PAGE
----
The first image that materializes in the traveler's mind when he hears the word Galapagos it is that, not surprisingly, of one giant turtle.
Not surprisingly, I said, because on Santa Cruz island the turtles are there for real.
The island of Santa Cruz Galapagos is the second largest island and also the one from which, from the small port of Puerto Ayora, boats leave for cruises between the islands. It is therefore not surprising that one of the first excursions is to discover this gentle giant, which here can be seen mainly in two places: the Charles Darwin Research Center and El Chato Giant Tortoise Reserve.
Charles Darwin Research Center
Il Charles Darwin Research Center is a scientific research center operated by Charles Darwin Foundation.
It is since 1964, the year in which it was established, that this center (reachable on foot from Puerto Ayora) aims to promote the search storage andeducation for everything related to the Galapagos Islands.
Inside the center work scientists and volunteers from all over the world who are involved in the collection of turtle eggs in order to protect them from wild animals rats, pigs and dogs. The small turtles, once born, remain in the center until they have reached the age to be able to survive in the wild.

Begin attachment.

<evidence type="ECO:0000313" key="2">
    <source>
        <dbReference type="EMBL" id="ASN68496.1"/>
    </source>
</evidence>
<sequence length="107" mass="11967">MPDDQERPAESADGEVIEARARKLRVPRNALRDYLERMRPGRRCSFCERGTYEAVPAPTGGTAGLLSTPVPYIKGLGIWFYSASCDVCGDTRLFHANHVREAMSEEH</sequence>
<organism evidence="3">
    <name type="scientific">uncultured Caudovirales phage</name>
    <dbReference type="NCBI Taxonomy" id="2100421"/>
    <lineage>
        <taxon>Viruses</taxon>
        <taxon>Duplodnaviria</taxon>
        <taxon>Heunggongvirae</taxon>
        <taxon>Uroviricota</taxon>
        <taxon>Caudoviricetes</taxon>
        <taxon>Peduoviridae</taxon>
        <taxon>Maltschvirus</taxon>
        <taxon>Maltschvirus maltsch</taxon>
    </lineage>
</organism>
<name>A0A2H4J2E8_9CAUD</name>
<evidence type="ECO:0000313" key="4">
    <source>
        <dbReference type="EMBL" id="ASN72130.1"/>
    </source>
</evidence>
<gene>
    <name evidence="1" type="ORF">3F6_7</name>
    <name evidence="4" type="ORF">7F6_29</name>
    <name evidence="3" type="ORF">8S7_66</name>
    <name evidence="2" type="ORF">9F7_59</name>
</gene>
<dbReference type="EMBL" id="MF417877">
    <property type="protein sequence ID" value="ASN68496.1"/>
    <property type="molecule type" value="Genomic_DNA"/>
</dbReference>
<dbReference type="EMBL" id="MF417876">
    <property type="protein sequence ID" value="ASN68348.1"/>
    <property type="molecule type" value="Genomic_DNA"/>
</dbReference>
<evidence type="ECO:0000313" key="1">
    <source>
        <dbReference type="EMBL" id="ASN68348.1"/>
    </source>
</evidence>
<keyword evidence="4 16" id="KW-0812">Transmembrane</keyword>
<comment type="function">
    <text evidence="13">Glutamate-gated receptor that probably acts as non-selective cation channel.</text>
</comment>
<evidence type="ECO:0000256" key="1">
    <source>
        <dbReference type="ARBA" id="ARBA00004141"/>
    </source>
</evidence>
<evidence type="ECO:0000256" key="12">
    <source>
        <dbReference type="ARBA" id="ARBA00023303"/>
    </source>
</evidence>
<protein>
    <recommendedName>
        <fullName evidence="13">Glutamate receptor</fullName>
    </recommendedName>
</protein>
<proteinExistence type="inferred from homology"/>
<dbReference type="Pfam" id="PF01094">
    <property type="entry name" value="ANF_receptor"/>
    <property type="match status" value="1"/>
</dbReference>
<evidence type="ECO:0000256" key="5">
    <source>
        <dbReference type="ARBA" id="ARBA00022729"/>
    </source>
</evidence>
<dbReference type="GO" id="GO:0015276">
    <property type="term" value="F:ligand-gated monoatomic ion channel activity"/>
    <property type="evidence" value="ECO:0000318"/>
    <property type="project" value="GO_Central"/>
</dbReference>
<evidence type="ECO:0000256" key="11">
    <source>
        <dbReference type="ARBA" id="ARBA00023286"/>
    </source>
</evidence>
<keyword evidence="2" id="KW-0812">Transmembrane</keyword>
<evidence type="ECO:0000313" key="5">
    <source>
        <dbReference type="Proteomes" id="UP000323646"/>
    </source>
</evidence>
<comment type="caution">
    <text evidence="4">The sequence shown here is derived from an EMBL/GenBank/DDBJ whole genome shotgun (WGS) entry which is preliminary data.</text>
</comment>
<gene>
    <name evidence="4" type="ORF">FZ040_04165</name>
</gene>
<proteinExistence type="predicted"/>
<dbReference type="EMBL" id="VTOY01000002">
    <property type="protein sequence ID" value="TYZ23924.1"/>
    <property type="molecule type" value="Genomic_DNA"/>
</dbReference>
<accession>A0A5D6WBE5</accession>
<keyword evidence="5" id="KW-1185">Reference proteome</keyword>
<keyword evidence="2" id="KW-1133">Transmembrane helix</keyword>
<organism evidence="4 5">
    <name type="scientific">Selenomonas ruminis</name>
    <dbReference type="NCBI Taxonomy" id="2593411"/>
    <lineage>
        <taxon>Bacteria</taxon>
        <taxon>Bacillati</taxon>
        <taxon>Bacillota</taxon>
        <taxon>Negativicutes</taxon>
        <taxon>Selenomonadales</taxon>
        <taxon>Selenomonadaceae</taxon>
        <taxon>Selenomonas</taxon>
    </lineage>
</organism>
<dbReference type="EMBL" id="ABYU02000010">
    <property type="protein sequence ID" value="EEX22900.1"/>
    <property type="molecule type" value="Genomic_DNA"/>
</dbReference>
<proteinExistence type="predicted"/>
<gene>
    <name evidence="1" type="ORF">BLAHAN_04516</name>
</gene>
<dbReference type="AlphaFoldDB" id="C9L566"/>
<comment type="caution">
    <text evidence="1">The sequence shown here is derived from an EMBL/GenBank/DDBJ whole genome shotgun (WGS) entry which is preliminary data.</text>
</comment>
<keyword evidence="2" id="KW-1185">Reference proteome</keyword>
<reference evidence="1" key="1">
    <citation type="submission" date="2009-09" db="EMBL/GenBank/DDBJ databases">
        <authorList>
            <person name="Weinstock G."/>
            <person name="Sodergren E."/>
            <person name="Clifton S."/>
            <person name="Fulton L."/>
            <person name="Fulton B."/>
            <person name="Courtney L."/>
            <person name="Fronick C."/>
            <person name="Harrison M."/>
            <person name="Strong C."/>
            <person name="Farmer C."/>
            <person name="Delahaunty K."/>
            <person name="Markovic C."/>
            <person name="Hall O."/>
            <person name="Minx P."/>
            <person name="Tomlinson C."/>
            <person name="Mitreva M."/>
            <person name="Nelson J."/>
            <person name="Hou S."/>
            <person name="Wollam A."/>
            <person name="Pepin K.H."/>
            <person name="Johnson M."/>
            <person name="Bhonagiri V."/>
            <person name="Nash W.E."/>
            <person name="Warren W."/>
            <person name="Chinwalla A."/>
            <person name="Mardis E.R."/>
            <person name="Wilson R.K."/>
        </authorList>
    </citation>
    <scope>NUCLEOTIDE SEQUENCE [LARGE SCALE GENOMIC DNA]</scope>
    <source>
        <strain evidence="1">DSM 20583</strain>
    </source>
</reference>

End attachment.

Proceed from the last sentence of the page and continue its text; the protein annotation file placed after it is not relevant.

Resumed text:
Here there are different species of turtles and some remain here for their entire life: you remember Lonesome George? He was exactly here.
In the center there are also other animals such as numerous examples of marine iguana.
El Chato Giant Tortoise Reserve
Despite the fact that it is a reserve and despite the fact that the territory here is privately owned, it is possible to see here free turtles in their natural habitat: there are no fences that enclose them in cages and therefore they are free to come and go as they please.
The trail starts from "El Rancho Manzanillo", a small farm where you can stop for a coffee or a drink. The path develops among the guava trees and apple trees in a rigorous silence, suddenly interrupted by the cries of amazement at the sight of the first turtle in the middle of the tall grass.
The journey takes about an hour and goes up to The Chato Lagoon a pond in which turtles love to dive.
There are some theories that explain this habit: some think it is for their own thermoregulation (i.e. to raise or lower body temperature depending on the conditions), others argue that they do it to get rid of ticks or to protect themselves from mosquitoes.
La El Chato reserve it is also one of the few places in the Galapagos that is possible visit for free and without a guide.
The farm from which the path to see the giant tortoises starts, is about 3 km from Santa Rosa, a village on the road to the airport). So to get there from Puerto Ayora you can take the bus to the airport (about $ 2) and get off at the park entrance. From there you have to walk for about an hour (2,8 km) before arriving. If you don't feel like walking, you can take a taxi and be dropped off directly at the ranch. Entry costs $ 3.
Did you know that the sex of the turtle is strongly influenced by temperature to which the egg is subjected during the incubation period?
And unfortunately did you know that and pirates Did they catch giant tortoises and keep them in the holds of their ships so that they always had a supply of fresh meat?